Introduction. Part I: Principles of Psychopharmacology. Neurotransmitters, receptors, signal transduction, and second messengers in psychiatric disorders. Basic principles of molecular biology and genomics. Genetics and genomics. Chemical neuroanatomy of the primate brain. Electrophysiology. Animal models. Psychoneuroendocrinology. Principles of pharmacokinetics and pharmacodynamics. Brain?immune system interactions: relevance to the pathophysiology and treatment of neuropsychiatric disorders. Brain imaging in psychopharmacology. Statistics, placebo response, and clinical trial design in psychopharmacology. Part II: Classes of Psychiatric Treatments: Animal and Human Pharmacology. Antidepressants and Anxiolytics. Tricyclic and tetracyclic drugs. Fluoxetine. Sertraline. Paroxetine. Fluvoxamine. Citalopram and s-citalopram. Monoamine oxidase inhibitors. Trazodone and nefazodone. Bupropion. Mirtazapine. Venlafaxine and desvenlafaxine. Duloxetine and milnacipran. Benzodiazepines. Buspirone and gepirone. Putative new-generation antidepressants. Antipsychotics. Classic antipsychotic medications. Clozapine. Olanzapine. Quetiapine. Aripiprazole. Risperidone and paliperidone. Ziprasidone. Drugs to treat extrapyramidal side effects. Drugs for Treatment of Bipolar Disorder. Lithium. Valproate. Carbamazepine and oxcarbazepine. Gabapentin and pregabablin. Lamotrigine. Topiramate. Other Agents. Cognitive enhancers. Sedative-hypnotics. Psychostimulants and wakefulness-promoting agents. Electroconvulsive therapy. Part III: Clinical Psychobiology and Psychiatric Syndromes. Neurobiology of mood disorders. Neurobiology of schizophrenia. Neurobiology of anxiety disorders. Neurobiology of Alzheimer’s disease. Neurobiology of substance abuse and addiction. Neurobiology of eating disorders. Neurobiology of personality disorders. Neurobiology of childhood disorders. Part IV: Psychopharmacological Treatment. Treatment of depression. Treatment of bipolar disorder. Treatment of schizophrenia. Treatment of anxiety disorders. Treatment of agitation and aggression in the elderly. Treatment of substance-related disorders. Treatment of eating disorders. Treatment of insomnia. Treatment of personality disorders. Treatment of psychiatric emergencies. Treatment of childhood and adolescent disorders. Psychopharmacology during pregnancy and lactation. Treatment during late life. Treatment of chronic pain syndromes. Part V: Ethical Issues. Ethical considerations in psychopharmacological treatment and research. Index.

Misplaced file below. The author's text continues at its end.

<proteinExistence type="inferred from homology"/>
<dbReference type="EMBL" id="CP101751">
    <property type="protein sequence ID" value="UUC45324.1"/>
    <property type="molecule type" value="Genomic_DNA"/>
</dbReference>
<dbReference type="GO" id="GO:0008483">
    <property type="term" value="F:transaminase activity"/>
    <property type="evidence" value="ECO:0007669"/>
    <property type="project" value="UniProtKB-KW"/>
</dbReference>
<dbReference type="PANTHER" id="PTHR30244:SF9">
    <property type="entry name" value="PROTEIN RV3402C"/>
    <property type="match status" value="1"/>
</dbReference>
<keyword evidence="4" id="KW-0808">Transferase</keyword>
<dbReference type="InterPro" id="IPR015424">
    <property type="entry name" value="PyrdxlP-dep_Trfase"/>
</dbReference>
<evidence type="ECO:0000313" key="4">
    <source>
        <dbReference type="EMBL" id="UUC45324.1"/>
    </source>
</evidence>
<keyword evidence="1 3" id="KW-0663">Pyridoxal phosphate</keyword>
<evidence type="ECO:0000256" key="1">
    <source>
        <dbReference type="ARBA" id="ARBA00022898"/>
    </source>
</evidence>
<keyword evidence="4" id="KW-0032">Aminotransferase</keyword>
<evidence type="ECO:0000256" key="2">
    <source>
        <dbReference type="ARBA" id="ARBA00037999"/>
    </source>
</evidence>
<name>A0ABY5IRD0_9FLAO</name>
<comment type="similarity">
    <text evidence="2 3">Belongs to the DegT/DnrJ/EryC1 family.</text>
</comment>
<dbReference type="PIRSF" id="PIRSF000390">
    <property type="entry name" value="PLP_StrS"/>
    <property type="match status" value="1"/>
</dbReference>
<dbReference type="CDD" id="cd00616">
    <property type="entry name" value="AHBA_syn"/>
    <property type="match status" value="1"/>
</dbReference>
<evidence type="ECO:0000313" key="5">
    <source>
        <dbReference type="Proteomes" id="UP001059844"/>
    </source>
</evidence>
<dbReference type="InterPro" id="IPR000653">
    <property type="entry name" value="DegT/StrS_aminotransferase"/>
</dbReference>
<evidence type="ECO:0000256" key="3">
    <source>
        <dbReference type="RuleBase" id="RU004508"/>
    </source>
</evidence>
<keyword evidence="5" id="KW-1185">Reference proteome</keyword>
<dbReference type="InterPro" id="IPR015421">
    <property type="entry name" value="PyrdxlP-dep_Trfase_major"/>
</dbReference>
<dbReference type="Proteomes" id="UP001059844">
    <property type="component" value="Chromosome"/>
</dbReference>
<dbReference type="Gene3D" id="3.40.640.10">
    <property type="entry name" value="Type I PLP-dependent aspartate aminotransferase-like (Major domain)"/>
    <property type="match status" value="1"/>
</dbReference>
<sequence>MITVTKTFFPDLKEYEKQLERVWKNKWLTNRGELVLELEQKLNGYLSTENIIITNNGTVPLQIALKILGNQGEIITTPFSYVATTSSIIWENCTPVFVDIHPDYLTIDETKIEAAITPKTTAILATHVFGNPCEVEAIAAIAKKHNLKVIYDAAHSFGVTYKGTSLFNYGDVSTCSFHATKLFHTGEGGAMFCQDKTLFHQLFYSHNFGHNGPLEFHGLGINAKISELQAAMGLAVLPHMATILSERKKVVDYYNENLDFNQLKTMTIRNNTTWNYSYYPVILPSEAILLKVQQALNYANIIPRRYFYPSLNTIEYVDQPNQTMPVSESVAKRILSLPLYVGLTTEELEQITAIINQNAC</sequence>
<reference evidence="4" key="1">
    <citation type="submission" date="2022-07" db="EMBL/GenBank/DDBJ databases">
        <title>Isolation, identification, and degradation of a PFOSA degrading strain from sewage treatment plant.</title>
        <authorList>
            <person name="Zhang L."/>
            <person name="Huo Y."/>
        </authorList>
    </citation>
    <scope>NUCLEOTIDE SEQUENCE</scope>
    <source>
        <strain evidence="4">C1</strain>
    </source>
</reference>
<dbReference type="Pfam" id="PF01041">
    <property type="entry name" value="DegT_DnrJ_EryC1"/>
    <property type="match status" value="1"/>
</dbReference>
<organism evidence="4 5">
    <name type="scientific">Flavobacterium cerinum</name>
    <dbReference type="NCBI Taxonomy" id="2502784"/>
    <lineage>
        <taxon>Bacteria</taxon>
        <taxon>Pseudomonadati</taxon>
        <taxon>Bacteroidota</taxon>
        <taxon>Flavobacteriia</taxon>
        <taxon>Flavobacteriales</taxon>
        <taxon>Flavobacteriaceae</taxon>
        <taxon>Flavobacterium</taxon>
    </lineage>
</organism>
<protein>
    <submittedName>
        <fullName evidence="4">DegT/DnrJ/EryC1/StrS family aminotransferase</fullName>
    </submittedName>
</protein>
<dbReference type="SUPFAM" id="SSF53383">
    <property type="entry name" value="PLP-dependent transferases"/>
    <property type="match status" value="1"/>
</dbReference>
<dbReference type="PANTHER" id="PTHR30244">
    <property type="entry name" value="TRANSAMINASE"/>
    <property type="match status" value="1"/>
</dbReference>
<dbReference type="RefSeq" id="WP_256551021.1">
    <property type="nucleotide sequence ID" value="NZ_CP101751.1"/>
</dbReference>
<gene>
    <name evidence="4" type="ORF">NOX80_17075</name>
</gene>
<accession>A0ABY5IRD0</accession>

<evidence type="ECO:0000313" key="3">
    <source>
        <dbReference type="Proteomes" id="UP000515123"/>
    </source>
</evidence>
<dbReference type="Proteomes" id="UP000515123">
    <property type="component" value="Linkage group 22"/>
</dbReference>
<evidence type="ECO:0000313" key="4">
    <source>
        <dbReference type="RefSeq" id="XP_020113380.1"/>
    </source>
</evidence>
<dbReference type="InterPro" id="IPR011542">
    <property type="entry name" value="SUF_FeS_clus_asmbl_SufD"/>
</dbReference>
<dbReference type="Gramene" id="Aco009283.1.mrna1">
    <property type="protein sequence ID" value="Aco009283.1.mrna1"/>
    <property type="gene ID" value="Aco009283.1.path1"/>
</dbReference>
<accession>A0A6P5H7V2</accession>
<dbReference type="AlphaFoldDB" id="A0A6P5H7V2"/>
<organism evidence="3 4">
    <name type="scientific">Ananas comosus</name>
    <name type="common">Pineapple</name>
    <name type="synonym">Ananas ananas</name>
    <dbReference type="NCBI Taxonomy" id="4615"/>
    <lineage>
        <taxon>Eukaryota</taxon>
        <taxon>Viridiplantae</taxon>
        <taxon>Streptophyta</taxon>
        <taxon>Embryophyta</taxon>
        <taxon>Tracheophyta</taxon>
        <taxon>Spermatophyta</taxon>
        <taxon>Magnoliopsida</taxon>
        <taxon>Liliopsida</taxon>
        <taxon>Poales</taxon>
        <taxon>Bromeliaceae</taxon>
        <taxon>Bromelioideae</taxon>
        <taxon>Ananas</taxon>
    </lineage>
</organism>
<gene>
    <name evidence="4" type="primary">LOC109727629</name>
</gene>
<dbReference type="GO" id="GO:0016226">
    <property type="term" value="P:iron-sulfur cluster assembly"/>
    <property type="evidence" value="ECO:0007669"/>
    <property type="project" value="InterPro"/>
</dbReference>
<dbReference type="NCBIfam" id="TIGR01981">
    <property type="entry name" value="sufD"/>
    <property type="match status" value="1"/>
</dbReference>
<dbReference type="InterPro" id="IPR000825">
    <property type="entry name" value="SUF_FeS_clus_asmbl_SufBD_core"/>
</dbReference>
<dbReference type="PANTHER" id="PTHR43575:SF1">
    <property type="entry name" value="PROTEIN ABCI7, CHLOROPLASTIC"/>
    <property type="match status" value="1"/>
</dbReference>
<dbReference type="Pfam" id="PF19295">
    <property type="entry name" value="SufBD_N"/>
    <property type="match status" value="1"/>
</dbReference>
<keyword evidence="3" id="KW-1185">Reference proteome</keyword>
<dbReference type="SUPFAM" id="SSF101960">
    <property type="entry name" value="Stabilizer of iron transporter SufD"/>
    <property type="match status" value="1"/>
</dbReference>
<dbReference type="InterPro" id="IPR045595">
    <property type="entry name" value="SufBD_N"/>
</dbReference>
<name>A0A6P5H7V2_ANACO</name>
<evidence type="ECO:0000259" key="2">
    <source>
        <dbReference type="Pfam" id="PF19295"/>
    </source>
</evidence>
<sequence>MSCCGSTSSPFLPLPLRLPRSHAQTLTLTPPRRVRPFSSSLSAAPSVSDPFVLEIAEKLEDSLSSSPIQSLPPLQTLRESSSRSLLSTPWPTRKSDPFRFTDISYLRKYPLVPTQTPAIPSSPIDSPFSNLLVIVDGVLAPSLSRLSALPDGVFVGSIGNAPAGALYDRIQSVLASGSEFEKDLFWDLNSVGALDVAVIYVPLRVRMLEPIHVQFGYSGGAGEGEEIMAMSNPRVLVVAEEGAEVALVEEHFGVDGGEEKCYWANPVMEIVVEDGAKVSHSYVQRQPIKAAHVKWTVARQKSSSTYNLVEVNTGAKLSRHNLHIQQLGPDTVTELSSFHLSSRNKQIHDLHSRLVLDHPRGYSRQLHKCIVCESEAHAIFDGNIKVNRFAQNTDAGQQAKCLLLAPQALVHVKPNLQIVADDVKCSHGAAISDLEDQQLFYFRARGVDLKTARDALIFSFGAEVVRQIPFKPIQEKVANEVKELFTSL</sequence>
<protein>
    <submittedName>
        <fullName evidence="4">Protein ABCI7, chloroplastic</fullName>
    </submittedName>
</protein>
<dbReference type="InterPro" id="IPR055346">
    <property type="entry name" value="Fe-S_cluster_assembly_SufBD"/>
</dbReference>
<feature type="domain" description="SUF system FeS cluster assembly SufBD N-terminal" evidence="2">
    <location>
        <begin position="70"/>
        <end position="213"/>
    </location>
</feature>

Marilyn S. Albert, Ph.D.
Rebecca S. Allen, Ph.D.
David Ames, B.A., M.D., F.R.C.Psych., F.R.A.N.Z.C.P.
J. Wesson Ashford, M.D., Ph.D.
Erin D. Bigler, Ph.D.
Malaz Boustani, M.D., M.P.H.
Adam Boxer, M.D., Ph.D.
Carol Brayne, M.Sc., M.D.
John C.S. Breitner, M.D., M.P.H.
Mary E. Bret, M.D.
Katharina B?rger, M.D.
Louis D. Burgio, Ph.D.
Stephen Campbell, F.R.A.C.P., M.Ch.B.S., B.Sc.
Danielle China, M.S.
Edmond Chiu, A.M., M.B.B.S., D.P.M., F.R.A.N.Z.C.P.
C. Munro Cullum, Ph.D., A.B.P.P.
Martin R. Farlow, M.D.
Norman L. Foster, M.D.
Lawrence A. Frolik, J.D., L.L.M.
Dolores Gallagher-Thompson, Ph.D., A.B.P.P.
James E. Galvin, M.D., M.P.H.
Robert Garrett, M.D.
Yonas E. Geda, M.D., M.Sc.
David S. Geldmacher, M.D.
Harald-J?rgen Hampel, M.D., M.Sc.
Michelle M. Hilgeman, M.A.
Jason Holland, M.S.
Julian C. Hughes, M.A., M.B., Ch.B., M.R.C.Psych.,
Laura H. Lacritz, Ph.D., A.B.P.P.
Anne M. Lipton, M.D., Ph.D.
Katy H. Lonergan, M.S.
Constantine G. Lyketsos, M.D., M.H.S.
Selamawit Negash, Ph.D.
Ronald C. Petersen, Ph.D., M.D.
Mary Quiceno, M.D.
Roger N. Rosenberg, M.D.
Craig D. Rubin, M.D.
Mary Sano, Ph.D.
George M. Savva, Ph.D.
Joyce Simard, M.S.W.
Martin Steinberg, M.D.
Cassandra E.I. Szoeke, Ph.D., F.R.A.C.P., M.B.B.S.,
Pierre N. Tariot, M.D.
Ariz Rawan Tarawneh, M.D.
Ladislav Volicer, M.D., Ph.D., F.A.A.N., F.G.S.A.
Myron F. Weiner, M.D.
Roy Yaari, M.D.
Edward Zamrini, M.D.
About the Editors:
Alan F. Schatzberg, M.D., is Kenneth T. Norris Jr. Professor and Chair of the Department of Psychiatry and Behavioral Sciences at Stanford University School of Medicine in Stanford, California.
Charles B. Nemeroff, M.D., Ph.D., is Reunette W. Harris Professor in the Department of Psychiatry and Behavioral Sciences at Emory University School of Medicine in Atlanta, Georgia.